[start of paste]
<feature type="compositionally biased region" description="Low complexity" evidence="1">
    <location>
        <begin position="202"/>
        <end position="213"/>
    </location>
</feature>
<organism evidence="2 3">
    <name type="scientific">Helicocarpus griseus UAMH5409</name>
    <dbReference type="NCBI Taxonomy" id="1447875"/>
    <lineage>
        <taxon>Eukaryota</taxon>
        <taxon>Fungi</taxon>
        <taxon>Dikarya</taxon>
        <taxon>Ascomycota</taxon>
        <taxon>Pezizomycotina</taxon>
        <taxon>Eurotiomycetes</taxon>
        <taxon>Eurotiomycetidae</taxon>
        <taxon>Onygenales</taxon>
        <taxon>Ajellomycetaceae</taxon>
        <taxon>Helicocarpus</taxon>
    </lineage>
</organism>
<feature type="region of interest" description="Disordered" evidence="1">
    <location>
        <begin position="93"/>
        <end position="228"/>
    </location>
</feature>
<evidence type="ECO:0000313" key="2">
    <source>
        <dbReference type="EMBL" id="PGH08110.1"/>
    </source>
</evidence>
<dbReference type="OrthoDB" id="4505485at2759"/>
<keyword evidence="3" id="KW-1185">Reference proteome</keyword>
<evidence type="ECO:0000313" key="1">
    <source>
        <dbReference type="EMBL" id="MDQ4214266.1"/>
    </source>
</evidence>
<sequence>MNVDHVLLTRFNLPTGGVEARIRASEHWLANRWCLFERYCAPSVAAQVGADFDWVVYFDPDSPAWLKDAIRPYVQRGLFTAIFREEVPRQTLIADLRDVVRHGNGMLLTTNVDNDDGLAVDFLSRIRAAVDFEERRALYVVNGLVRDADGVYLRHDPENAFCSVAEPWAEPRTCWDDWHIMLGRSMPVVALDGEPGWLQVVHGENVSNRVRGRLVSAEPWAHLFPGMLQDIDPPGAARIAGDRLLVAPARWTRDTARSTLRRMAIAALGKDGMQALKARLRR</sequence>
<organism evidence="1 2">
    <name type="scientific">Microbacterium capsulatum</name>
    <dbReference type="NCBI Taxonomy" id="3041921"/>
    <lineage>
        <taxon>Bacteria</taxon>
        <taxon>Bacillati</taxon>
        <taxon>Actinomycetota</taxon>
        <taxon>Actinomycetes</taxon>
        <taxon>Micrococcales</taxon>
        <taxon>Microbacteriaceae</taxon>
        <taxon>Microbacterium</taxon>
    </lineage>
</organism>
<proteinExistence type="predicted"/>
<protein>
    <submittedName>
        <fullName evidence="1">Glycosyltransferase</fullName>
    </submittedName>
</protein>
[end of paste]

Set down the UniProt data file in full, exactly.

<feature type="compositionally biased region" description="Low complexity" evidence="1">
    <location>
        <begin position="202"/>
        <end position="213"/>
    </location>
</feature>
<organism evidence="2 3">
    <name type="scientific">Helicocarpus griseus UAMH5409</name>
    <dbReference type="NCBI Taxonomy" id="1447875"/>
    <lineage>
        <taxon>Eukaryota</taxon>
        <taxon>Fungi</taxon>
        <taxon>Dikarya</taxon>
        <taxon>Ascomycota</taxon>
        <taxon>Pezizomycotina</taxon>
        <taxon>Eurotiomycetes</taxon>
        <taxon>Eurotiomycetidae</taxon>
        <taxon>Onygenales</taxon>
        <taxon>Ajellomycetaceae</taxon>
        <taxon>Helicocarpus</taxon>
    </lineage>
</organism>
<feature type="region of interest" description="Disordered" evidence="1">
    <location>
        <begin position="93"/>
        <end position="228"/>
    </location>
</feature>
<evidence type="ECO:0000313" key="2">
    <source>
        <dbReference type="EMBL" id="PGH08110.1"/>
    </source>
</evidence>
<dbReference type="OrthoDB" id="4505485at2759"/>
<keyword evidence="3" id="KW-1185">Reference proteome</keyword>
<evidence type="ECO:0000313" key="1">
    <source>
        <dbReference type="EMBL" id="MDQ4214266.1"/>
    </source>
</evidence>
<sequence>MNVDHVLLTRFNLPTGGVEARIRASEHWLANRWCLFERYCAPSVAAQVGADFDWVVYFDPDSPAWLKDAIRPYVQRGLFTAIFREEVPRQTLIADLRDVVRHGNGMLLTTNVDNDDGLAVDFLSRIRAAVDFEERRALYVVNGLVRDADGVYLRHDPENAFCSVAEPWAEPRTCWDDWHIMLGRSMPVVALDGEPGWLQVVHGENVSNRVRGRLVSAEPWAHLFPGMLQDIDPPGAARIAGDRLLVAPARWTRDTARSTLRRMAIAALGKDGMQALKARLRR</sequence>
<organism evidence="1 2">
    <name type="scientific">Microbacterium capsulatum</name>
    <dbReference type="NCBI Taxonomy" id="3041921"/>
    <lineage>
        <taxon>Bacteria</taxon>
        <taxon>Bacillati</taxon>
        <taxon>Actinomycetota</taxon>
        <taxon>Actinomycetes</taxon>
        <taxon>Micrococcales</taxon>
        <taxon>Microbacteriaceae</taxon>
        <taxon>Microbacterium</taxon>
    </lineage>
</organism>
<proteinExistence type="predicted"/>
<protein>
    <submittedName>
        <fullName evidence="1">Glycosyltransferase</fullName>
    </submittedName>
</protein>